Slip in school standards - Decline in reading, math skills despite right to study

The Telegraph
News Dated: 
17-Jan-2012

New Delhi, Jan. 16: The quality of elementary education is falling in rural schools almost two years after education was made a fundamental right in April 2010.

The Annual Status of Education Report (ASER) 2011, a survey of government and private schools in rural areas conducted by the NGO Pratham, shows a decline in schoolchildren’s “learning outcome levels” compared with the previous year, whether in reading or arithmetic skills.

However, students of private schools have done slightly better than those of government schools, reveals the annual survey, started seven years ago and considered most authoritative.

For example, 56 per cent Class V students at government schools were unable to read Class III-level text but the figure was 38 per cent in private schools.

The survey says that the declining standards at government schools has led to parents increasingly putting their children in private schools even in rural areas.

India has about 13 lakh elementary government schools and 1.82 lakh private schools, where enrolment of children aged 6 to 14 has risen steadily, from 18.7 per cent in 2006 to 25.6 per cent in 2011.

The report says that between 30 and 50 per cent children in rural Haryana, Uttar Pradesh, Nagaland, Meghalaya, Punjab, Jammu and Kashmir, Rajasthan, Uttarakhand, Maharashtra and Andhra Pradesh now study in private schools.

On the other hand, in the eastern states, where the government schools have done very badly, children are increasingly taking paid private tuition — though even this hasn’t arrested the slide.

In Bengal, the percentage of Class V children who could do simple division fell from 37.7 in 2010 to 31.4 in 2011.

Rukmini Banerjee, director of Pratham’s ASER Centre, however, insisted: “Paid tuition does help improve standards.”

The lone silver lining seems to be that enrolment in elementary schools has risen marginally, from 96.5 per cent in 2010 to 96.7 per cent in 2011.

The findings appear to mock the Centre’s claim about education receiving greater focus under the 11th Plan (2007-12). The Prime Minister has often described the 11th Plan as an education plan since 19 per cent of the allocation (Rs 2.5 lakh crore) went to education against 7.7 per cent in the 10th Plan.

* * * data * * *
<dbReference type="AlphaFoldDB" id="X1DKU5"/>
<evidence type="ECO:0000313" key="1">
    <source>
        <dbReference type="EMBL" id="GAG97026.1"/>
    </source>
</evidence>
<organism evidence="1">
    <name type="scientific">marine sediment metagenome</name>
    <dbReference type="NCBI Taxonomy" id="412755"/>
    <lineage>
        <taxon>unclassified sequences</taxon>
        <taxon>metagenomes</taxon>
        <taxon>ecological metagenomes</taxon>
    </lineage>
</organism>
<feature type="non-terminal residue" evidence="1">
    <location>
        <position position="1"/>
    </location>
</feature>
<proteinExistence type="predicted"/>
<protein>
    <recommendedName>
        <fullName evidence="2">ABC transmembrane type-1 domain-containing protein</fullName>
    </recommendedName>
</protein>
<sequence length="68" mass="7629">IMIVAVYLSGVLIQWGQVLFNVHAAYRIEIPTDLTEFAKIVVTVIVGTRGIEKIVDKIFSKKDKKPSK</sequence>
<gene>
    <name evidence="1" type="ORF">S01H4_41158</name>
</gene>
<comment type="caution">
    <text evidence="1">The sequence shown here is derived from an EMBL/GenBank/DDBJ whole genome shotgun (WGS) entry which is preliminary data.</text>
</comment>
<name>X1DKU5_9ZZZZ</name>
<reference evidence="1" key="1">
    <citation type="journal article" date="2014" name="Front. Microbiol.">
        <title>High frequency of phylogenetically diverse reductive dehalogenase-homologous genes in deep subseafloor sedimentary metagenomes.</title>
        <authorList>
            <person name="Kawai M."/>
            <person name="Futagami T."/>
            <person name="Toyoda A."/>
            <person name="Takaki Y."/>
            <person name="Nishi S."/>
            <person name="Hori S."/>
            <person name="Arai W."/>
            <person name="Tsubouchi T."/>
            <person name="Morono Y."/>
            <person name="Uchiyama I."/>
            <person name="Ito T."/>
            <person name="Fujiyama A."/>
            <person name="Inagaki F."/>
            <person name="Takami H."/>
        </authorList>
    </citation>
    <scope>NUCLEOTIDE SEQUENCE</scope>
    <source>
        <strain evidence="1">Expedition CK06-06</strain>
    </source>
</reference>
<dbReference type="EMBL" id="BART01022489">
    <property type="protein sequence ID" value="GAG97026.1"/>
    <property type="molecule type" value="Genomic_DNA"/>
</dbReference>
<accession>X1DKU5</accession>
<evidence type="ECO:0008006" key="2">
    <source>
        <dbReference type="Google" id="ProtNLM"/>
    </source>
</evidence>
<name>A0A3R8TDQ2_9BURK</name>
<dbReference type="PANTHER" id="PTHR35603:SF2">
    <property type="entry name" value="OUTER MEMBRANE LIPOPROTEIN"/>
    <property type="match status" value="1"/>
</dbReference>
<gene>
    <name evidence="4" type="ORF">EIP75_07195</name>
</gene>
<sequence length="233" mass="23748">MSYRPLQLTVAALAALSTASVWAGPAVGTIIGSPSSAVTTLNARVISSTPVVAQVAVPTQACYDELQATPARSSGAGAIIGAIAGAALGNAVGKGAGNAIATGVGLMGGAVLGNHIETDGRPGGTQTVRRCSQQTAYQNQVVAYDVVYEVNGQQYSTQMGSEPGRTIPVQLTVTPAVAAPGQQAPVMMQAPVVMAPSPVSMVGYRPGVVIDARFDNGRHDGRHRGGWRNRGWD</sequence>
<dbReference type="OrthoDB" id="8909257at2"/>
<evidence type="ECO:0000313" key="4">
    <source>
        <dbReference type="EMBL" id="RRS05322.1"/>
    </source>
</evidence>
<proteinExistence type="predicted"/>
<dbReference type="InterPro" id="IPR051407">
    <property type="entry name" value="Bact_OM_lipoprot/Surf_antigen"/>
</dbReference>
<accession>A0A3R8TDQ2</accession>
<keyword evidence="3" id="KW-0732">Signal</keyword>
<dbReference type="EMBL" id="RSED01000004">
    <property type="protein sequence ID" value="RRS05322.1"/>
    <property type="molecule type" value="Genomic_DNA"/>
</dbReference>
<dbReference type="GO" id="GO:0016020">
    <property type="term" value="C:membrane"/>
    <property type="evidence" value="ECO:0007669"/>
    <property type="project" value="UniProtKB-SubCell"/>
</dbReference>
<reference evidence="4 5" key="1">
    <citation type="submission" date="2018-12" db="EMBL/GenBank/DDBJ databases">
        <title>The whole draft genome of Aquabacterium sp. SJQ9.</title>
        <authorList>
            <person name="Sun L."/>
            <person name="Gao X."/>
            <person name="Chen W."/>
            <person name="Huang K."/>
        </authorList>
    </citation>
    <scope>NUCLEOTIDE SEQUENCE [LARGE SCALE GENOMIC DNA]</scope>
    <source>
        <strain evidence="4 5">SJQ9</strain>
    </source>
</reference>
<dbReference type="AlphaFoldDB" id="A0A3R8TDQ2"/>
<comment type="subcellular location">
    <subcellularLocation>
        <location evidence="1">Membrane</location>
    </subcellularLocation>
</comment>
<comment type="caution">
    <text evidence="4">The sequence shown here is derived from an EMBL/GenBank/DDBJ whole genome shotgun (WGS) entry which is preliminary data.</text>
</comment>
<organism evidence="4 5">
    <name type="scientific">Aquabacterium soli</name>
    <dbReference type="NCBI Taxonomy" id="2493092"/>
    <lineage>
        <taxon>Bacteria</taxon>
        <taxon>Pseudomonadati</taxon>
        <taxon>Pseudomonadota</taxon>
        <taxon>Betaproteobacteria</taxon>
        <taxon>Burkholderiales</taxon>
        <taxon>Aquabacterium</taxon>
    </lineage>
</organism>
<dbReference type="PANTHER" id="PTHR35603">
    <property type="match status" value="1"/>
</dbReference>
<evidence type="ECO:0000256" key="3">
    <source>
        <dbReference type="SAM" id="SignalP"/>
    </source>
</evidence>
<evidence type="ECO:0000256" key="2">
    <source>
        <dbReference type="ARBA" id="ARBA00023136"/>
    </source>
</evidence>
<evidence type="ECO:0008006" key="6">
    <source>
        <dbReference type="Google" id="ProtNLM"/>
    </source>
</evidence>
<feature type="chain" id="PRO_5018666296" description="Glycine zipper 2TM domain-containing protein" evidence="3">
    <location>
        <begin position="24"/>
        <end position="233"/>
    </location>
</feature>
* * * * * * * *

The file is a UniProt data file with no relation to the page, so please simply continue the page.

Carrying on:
Public spending on education, which was 3.3 per cent of the GDP before 2007, increased to 3.8 per cent during this period, and Parliament enacted the historic Right To Education (RTE) Act, making education a fundamental right of every child aged 6 to 14.

Amid all this, the quality of education seems to have taken a backseat.

“We are staring at a demographic disaster if the quality of elementary education does not improve. The main problem is in the Hindi heartland, where the quality is going down. The focus has to turn towards improving quality,” said Pratham president Madhav Chavan.

“Today, more children are going to school but what they are learning is not clear. Can they get any job in the market if they continue such education? Can industry get the professionals it is looking for? Can India’s growth continue if the quality of education does not improve?”

He said the government needed to define the goals on learning outcomes and go all out to achieve them.

Human resource development minister Kapil Sibal, who released the ASER report, blamed state governments.

“Much of the problem in quality of education has to be addressed at the local level. State governments have to ensure quality of infrastructure, quality teachers, services and education delivery. State governments will have to be far more pro-active,” he said.

Sibal said the RTE had not completed two years, and many states had not yet notified the rules for its proper implementation. “It will take five to seven years to get results.”